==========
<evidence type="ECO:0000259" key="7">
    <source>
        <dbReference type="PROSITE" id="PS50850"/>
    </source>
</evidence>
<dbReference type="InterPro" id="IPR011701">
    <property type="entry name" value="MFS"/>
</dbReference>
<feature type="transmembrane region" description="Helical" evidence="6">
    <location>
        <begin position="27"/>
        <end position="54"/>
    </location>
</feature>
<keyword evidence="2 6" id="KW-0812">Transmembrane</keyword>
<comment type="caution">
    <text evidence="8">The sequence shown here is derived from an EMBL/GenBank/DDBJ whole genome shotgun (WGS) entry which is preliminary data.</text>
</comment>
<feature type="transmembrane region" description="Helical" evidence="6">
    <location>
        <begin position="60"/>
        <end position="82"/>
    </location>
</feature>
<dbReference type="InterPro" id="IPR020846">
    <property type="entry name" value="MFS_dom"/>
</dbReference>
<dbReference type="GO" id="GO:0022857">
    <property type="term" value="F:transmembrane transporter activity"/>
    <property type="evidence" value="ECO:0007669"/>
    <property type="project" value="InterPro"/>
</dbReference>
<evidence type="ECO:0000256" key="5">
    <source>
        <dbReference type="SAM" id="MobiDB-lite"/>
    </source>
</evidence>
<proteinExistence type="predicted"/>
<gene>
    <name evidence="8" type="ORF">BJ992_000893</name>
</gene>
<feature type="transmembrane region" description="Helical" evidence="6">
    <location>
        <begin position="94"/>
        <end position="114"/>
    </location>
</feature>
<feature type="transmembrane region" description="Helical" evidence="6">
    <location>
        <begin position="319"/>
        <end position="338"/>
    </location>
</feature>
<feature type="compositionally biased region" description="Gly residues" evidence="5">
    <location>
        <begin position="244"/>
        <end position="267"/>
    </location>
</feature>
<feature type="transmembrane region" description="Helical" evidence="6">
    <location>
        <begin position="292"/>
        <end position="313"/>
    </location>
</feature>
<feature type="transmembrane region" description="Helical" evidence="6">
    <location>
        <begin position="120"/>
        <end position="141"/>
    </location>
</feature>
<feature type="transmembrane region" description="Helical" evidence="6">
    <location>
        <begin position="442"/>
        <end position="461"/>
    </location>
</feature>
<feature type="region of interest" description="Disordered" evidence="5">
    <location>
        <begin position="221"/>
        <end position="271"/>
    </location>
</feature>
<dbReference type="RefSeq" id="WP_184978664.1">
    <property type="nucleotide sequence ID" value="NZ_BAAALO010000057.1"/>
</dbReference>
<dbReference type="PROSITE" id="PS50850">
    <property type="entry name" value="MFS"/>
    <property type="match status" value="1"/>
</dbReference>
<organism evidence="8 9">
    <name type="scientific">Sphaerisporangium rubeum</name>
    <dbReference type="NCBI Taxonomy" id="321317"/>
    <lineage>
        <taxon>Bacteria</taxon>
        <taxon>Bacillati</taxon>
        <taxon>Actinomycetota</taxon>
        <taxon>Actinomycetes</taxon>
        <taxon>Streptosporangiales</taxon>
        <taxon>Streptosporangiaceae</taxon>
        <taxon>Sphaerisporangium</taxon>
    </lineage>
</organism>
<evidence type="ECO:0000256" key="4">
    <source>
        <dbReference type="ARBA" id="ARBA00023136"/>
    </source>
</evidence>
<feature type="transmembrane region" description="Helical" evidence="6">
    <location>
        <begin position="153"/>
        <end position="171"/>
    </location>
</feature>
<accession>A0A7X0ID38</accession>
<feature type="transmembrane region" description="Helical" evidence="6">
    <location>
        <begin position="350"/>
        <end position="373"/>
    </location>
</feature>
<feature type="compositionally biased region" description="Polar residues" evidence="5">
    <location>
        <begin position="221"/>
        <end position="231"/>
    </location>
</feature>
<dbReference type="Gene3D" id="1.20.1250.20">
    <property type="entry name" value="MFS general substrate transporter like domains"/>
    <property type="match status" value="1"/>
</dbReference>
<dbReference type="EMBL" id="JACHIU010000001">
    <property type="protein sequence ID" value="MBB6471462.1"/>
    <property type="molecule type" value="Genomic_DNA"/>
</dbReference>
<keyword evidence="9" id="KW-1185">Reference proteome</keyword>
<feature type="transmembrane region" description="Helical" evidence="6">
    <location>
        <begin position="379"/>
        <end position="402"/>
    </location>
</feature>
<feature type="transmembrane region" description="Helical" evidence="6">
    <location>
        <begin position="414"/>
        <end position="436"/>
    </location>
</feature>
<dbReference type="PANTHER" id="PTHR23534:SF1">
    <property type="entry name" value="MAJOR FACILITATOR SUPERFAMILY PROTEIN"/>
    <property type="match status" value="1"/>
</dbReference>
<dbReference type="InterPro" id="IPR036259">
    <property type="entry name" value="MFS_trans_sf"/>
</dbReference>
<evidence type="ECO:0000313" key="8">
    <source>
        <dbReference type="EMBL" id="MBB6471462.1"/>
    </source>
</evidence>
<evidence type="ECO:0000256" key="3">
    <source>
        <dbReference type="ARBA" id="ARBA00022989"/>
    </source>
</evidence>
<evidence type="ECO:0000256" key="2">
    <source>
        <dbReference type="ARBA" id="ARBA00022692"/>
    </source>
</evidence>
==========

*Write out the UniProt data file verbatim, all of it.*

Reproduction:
<evidence type="ECO:0000259" key="7">
    <source>
        <dbReference type="PROSITE" id="PS50850"/>
    </source>
</evidence>
<dbReference type="InterPro" id="IPR011701">
    <property type="entry name" value="MFS"/>
</dbReference>
<feature type="transmembrane region" description="Helical" evidence="6">
    <location>
        <begin position="27"/>
        <end position="54"/>
    </location>
</feature>
<keyword evidence="2 6" id="KW-0812">Transmembrane</keyword>
<comment type="caution">
    <text evidence="8">The sequence shown here is derived from an EMBL/GenBank/DDBJ whole genome shotgun (WGS) entry which is preliminary data.</text>
</comment>
<feature type="transmembrane region" description="Helical" evidence="6">
    <location>
        <begin position="60"/>
        <end position="82"/>
    </location>
</feature>
<dbReference type="InterPro" id="IPR020846">
    <property type="entry name" value="MFS_dom"/>
</dbReference>
<dbReference type="GO" id="GO:0022857">
    <property type="term" value="F:transmembrane transporter activity"/>
    <property type="evidence" value="ECO:0007669"/>
    <property type="project" value="InterPro"/>
</dbReference>
<evidence type="ECO:0000256" key="5">
    <source>
        <dbReference type="SAM" id="MobiDB-lite"/>
    </source>
</evidence>
<proteinExistence type="predicted"/>
<gene>
    <name evidence="8" type="ORF">BJ992_000893</name>
</gene>
<feature type="transmembrane region" description="Helical" evidence="6">
    <location>
        <begin position="94"/>
        <end position="114"/>
    </location>
</feature>
<feature type="transmembrane region" description="Helical" evidence="6">
    <location>
        <begin position="319"/>
        <end position="338"/>
    </location>
</feature>
<feature type="compositionally biased region" description="Gly residues" evidence="5">
    <location>
        <begin position="244"/>
        <end position="267"/>
    </location>
</feature>
<feature type="transmembrane region" description="Helical" evidence="6">
    <location>
        <begin position="292"/>
        <end position="313"/>
    </location>
</feature>
<feature type="transmembrane region" description="Helical" evidence="6">
    <location>
        <begin position="120"/>
        <end position="141"/>
    </location>
</feature>
<feature type="transmembrane region" description="Helical" evidence="6">
    <location>
        <begin position="442"/>
        <end position="461"/>
    </location>
</feature>
<feature type="region of interest" description="Disordered" evidence="5">
    <location>
        <begin position="221"/>
        <end position="271"/>
    </location>
</feature>
<dbReference type="RefSeq" id="WP_184978664.1">
    <property type="nucleotide sequence ID" value="NZ_BAAALO010000057.1"/>
</dbReference>
<dbReference type="PROSITE" id="PS50850">
    <property type="entry name" value="MFS"/>
    <property type="match status" value="1"/>
</dbReference>
<organism evidence="8 9">
    <name type="scientific">Sphaerisporangium rubeum</name>
    <dbReference type="NCBI Taxonomy" id="321317"/>
    <lineage>
        <taxon>Bacteria</taxon>
        <taxon>Bacillati</taxon>
        <taxon>Actinomycetota</taxon>
        <taxon>Actinomycetes</taxon>
        <taxon>Streptosporangiales</taxon>
        <taxon>Streptosporangiaceae</taxon>
        <taxon>Sphaerisporangium</taxon>
    </lineage>
</organism>
<evidence type="ECO:0000256" key="4">
    <source>
        <dbReference type="ARBA" id="ARBA00023136"/>
    </source>
</evidence>
<feature type="transmembrane region" description="Helical" evidence="6">
    <location>
        <begin position="153"/>
        <end position="171"/>
    </location>
</feature>
<accession>A0A7X0ID38</accession>
<feature type="transmembrane region" description="Helical" evidence="6">
    <location>
        <begin position="350"/>
        <end position="373"/>
    </location>
</feature>
<feature type="compositionally biased region" description="Polar residues" evidence="5">
    <location>
        <begin position="221"/>
        <end position="231"/>
    </location>
</feature>
<dbReference type="Gene3D" id="1.20.1250.20">
    <property type="entry name" value="MFS general substrate transporter like domains"/>
    <property type="match status" value="1"/>
</dbReference>
<dbReference type="EMBL" id="JACHIU010000001">
    <property type="protein sequence ID" value="MBB6471462.1"/>
    <property type="molecule type" value="Genomic_DNA"/>
</dbReference>
<keyword evidence="9" id="KW-1185">Reference proteome</keyword>
<feature type="transmembrane region" description="Helical" evidence="6">
    <location>
        <begin position="379"/>
        <end position="402"/>
    </location>
</feature>
<feature type="transmembrane region" description="Helical" evidence="6">
    <location>
        <begin position="414"/>
        <end position="436"/>
    </location>
</feature>
<dbReference type="PANTHER" id="PTHR23534:SF1">
    <property type="entry name" value="MAJOR FACILITATOR SUPERFAMILY PROTEIN"/>
    <property type="match status" value="1"/>
</dbReference>
<dbReference type="InterPro" id="IPR036259">
    <property type="entry name" value="MFS_trans_sf"/>
</dbReference>
<evidence type="ECO:0000313" key="8">
    <source>
        <dbReference type="EMBL" id="MBB6471462.1"/>
    </source>
</evidence>
<evidence type="ECO:0000256" key="3">
    <source>
        <dbReference type="ARBA" id="ARBA00022989"/>
    </source>
</evidence>
<evidence type="ECO:0000256" key="2">
    <source>
        <dbReference type="ARBA" id="ARBA00022692"/>
    </source>
</evidence>